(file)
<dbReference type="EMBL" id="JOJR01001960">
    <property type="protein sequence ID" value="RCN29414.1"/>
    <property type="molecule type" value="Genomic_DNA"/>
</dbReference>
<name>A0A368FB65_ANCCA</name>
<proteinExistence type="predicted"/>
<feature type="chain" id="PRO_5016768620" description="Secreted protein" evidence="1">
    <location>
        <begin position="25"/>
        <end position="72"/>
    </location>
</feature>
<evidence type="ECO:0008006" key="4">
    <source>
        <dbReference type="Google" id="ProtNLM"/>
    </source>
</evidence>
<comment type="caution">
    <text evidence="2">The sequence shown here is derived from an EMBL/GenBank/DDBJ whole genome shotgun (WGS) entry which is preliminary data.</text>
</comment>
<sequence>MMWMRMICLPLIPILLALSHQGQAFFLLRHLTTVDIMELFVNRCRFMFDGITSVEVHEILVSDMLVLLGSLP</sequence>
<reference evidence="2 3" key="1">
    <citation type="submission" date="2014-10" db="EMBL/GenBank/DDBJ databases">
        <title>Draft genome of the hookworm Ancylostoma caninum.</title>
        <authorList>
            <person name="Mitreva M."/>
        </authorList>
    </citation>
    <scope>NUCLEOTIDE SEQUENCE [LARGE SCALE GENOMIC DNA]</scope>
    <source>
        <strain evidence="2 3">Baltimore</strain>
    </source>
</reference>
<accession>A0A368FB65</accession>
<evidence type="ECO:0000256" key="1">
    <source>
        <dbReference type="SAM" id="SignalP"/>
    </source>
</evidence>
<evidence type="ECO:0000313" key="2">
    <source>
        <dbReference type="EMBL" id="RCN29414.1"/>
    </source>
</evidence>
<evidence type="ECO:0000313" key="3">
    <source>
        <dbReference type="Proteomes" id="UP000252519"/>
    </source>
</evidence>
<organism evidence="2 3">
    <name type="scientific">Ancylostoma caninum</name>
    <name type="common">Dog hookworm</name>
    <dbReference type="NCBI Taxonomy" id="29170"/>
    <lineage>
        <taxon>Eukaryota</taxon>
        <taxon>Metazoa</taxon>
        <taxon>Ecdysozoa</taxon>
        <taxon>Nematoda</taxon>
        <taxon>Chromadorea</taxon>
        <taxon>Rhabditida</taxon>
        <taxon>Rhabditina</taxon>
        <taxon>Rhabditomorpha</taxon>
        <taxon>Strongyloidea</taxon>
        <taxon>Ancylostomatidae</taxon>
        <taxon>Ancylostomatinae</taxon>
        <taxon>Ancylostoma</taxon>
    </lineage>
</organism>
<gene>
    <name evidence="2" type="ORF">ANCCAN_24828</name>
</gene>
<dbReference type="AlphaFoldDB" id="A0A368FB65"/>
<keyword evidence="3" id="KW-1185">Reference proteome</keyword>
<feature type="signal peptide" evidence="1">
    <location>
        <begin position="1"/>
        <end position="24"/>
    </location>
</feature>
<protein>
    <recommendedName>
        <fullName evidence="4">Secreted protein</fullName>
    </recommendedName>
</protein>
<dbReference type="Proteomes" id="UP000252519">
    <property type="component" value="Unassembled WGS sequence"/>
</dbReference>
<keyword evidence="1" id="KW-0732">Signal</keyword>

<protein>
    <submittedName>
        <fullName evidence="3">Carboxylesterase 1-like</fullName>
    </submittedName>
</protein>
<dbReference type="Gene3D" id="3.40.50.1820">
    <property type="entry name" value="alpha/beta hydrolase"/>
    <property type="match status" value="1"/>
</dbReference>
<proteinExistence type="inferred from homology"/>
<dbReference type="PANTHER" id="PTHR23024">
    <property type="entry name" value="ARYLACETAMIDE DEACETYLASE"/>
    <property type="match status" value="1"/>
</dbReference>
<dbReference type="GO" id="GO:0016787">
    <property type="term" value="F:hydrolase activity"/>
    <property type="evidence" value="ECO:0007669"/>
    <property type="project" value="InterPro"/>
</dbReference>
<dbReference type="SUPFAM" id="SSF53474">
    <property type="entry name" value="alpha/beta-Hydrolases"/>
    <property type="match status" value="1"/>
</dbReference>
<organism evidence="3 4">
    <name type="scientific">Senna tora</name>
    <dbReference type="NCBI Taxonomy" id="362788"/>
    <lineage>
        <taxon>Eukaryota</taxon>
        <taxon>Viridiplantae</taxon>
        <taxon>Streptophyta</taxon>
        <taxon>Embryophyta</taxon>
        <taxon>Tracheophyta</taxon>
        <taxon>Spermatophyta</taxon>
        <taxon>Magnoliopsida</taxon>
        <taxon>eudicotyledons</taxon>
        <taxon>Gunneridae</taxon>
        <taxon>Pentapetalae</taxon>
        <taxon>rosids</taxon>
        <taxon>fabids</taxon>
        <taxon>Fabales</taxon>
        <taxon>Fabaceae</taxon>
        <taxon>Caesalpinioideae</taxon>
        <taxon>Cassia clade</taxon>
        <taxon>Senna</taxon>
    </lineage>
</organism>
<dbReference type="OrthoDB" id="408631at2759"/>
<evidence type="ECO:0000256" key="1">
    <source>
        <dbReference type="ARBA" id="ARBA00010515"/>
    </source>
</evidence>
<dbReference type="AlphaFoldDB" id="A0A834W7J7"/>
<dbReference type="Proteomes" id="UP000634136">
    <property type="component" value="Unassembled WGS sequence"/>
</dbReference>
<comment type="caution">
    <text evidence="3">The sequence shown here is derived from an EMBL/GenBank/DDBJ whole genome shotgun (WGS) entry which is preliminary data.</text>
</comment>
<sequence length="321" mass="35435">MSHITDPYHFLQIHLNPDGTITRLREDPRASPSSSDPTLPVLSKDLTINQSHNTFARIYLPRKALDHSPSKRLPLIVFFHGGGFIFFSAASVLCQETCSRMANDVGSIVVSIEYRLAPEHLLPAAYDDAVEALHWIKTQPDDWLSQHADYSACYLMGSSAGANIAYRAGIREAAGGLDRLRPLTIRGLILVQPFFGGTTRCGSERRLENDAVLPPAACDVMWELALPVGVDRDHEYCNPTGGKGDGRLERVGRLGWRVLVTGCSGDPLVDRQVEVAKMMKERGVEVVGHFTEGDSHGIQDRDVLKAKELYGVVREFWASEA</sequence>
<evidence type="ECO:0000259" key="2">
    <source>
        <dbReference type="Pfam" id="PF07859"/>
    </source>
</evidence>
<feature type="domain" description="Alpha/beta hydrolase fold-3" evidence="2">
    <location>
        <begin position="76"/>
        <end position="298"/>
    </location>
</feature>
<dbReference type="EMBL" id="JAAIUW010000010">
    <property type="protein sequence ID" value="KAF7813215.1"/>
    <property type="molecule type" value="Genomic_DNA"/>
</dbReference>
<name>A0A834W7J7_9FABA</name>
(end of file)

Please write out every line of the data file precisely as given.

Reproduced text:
<dbReference type="EMBL" id="JOJR01001960">
    <property type="protein sequence ID" value="RCN29414.1"/>
    <property type="molecule type" value="Genomic_DNA"/>
</dbReference>
<name>A0A368FB65_ANCCA</name>
<proteinExistence type="predicted"/>
<feature type="chain" id="PRO_5016768620" description="Secreted protein" evidence="1">
    <location>
        <begin position="25"/>
        <end position="72"/>
    </location>
</feature>
<evidence type="ECO:0008006" key="4">
    <source>
        <dbReference type="Google" id="ProtNLM"/>
    </source>
</evidence>
<comment type="caution">
    <text evidence="2">The sequence shown here is derived from an EMBL/GenBank/DDBJ whole genome shotgun (WGS) entry which is preliminary data.</text>
</comment>
<sequence>MMWMRMICLPLIPILLALSHQGQAFFLLRHLTTVDIMELFVNRCRFMFDGITSVEVHEILVSDMLVLLGSLP</sequence>
<reference evidence="2 3" key="1">
    <citation type="submission" date="2014-10" db="EMBL/GenBank/DDBJ databases">
        <title>Draft genome of the hookworm Ancylostoma caninum.</title>
        <authorList>
            <person name="Mitreva M."/>
        </authorList>
    </citation>
    <scope>NUCLEOTIDE SEQUENCE [LARGE SCALE GENOMIC DNA]</scope>
    <source>
        <strain evidence="2 3">Baltimore</strain>
    </source>
</reference>
<accession>A0A368FB65</accession>
<evidence type="ECO:0000256" key="1">
    <source>
        <dbReference type="SAM" id="SignalP"/>
    </source>
</evidence>
<evidence type="ECO:0000313" key="2">
    <source>
        <dbReference type="EMBL" id="RCN29414.1"/>
    </source>
</evidence>
<evidence type="ECO:0000313" key="3">
    <source>
        <dbReference type="Proteomes" id="UP000252519"/>
    </source>
</evidence>
<organism evidence="2 3">
    <name type="scientific">Ancylostoma caninum</name>
    <name type="common">Dog hookworm</name>
    <dbReference type="NCBI Taxonomy" id="29170"/>
    <lineage>
        <taxon>Eukaryota</taxon>
        <taxon>Metazoa</taxon>
        <taxon>Ecdysozoa</taxon>
        <taxon>Nematoda</taxon>
        <taxon>Chromadorea</taxon>
        <taxon>Rhabditida</taxon>
        <taxon>Rhabditina</taxon>
        <taxon>Rhabditomorpha</taxon>
        <taxon>Strongyloidea</taxon>
        <taxon>Ancylostomatidae</taxon>
        <taxon>Ancylostomatinae</taxon>
        <taxon>Ancylostoma</taxon>
    </lineage>
</organism>
<gene>
    <name evidence="2" type="ORF">ANCCAN_24828</name>
</gene>
<dbReference type="AlphaFoldDB" id="A0A368FB65"/>
<keyword evidence="3" id="KW-1185">Reference proteome</keyword>
<feature type="signal peptide" evidence="1">
    <location>
        <begin position="1"/>
        <end position="24"/>
    </location>
</feature>
<protein>
    <recommendedName>
        <fullName evidence="4">Secreted protein</fullName>
    </recommendedName>
</protein>
<dbReference type="Proteomes" id="UP000252519">
    <property type="component" value="Unassembled WGS sequence"/>
</dbReference>
<keyword evidence="1" id="KW-0732">Signal</keyword>

<protein>
    <submittedName>
        <fullName evidence="3">Carboxylesterase 1-like</fullName>
    </submittedName>
</protein>
<dbReference type="Gene3D" id="3.40.50.1820">
    <property type="entry name" value="alpha/beta hydrolase"/>
    <property type="match status" value="1"/>
</dbReference>
<proteinExistence type="inferred from homology"/>
<dbReference type="PANTHER" id="PTHR23024">
    <property type="entry name" value="ARYLACETAMIDE DEACETYLASE"/>
    <property type="match status" value="1"/>
</dbReference>
<dbReference type="GO" id="GO:0016787">
    <property type="term" value="F:hydrolase activity"/>
    <property type="evidence" value="ECO:0007669"/>
    <property type="project" value="InterPro"/>
</dbReference>
<dbReference type="SUPFAM" id="SSF53474">
    <property type="entry name" value="alpha/beta-Hydrolases"/>
    <property type="match status" value="1"/>
</dbReference>
<organism evidence="3 4">
    <name type="scientific">Senna tora</name>
    <dbReference type="NCBI Taxonomy" id="362788"/>
    <lineage>
        <taxon>Eukaryota</taxon>
        <taxon>Viridiplantae</taxon>
        <taxon>Streptophyta</taxon>
        <taxon>Embryophyta</taxon>
        <taxon>Tracheophyta</taxon>
        <taxon>Spermatophyta</taxon>
        <taxon>Magnoliopsida</taxon>
        <taxon>eudicotyledons</taxon>
        <taxon>Gunneridae</taxon>
        <taxon>Pentapetalae</taxon>
        <taxon>rosids</taxon>
        <taxon>fabids</taxon>
        <taxon>Fabales</taxon>
        <taxon>Fabaceae</taxon>
        <taxon>Caesalpinioideae</taxon>
        <taxon>Cassia clade</taxon>
        <taxon>Senna</taxon>
    </lineage>
</organism>
<dbReference type="OrthoDB" id="408631at2759"/>
<evidence type="ECO:0000256" key="1">
    <source>
        <dbReference type="ARBA" id="ARBA00010515"/>
    </source>
</evidence>
<dbReference type="AlphaFoldDB" id="A0A834W7J7"/>
<dbReference type="Proteomes" id="UP000634136">
    <property type="component" value="Unassembled WGS sequence"/>
</dbReference>
<comment type="caution">
    <text evidence="3">The sequence shown here is derived from an EMBL/GenBank/DDBJ whole genome shotgun (WGS) entry which is preliminary data.</text>
</comment>
<sequence length="321" mass="35435">MSHITDPYHFLQIHLNPDGTITRLREDPRASPSSSDPTLPVLSKDLTINQSHNTFARIYLPRKALDHSPSKRLPLIVFFHGGGFIFFSAASVLCQETCSRMANDVGSIVVSIEYRLAPEHLLPAAYDDAVEALHWIKTQPDDWLSQHADYSACYLMGSSAGANIAYRAGIREAAGGLDRLRPLTIRGLILVQPFFGGTTRCGSERRLENDAVLPPAACDVMWELALPVGVDRDHEYCNPTGGKGDGRLERVGRLGWRVLVTGCSGDPLVDRQVEVAKMMKERGVEVVGHFTEGDSHGIQDRDVLKAKELYGVVREFWASEA</sequence>
<evidence type="ECO:0000259" key="2">
    <source>
        <dbReference type="Pfam" id="PF07859"/>
    </source>
</evidence>
<feature type="domain" description="Alpha/beta hydrolase fold-3" evidence="2">
    <location>
        <begin position="76"/>
        <end position="298"/>
    </location>
</feature>
<dbReference type="EMBL" id="JAAIUW010000010">
    <property type="protein sequence ID" value="KAF7813215.1"/>
    <property type="molecule type" value="Genomic_DNA"/>
</dbReference>
<name>A0A834W7J7_9FABA</name>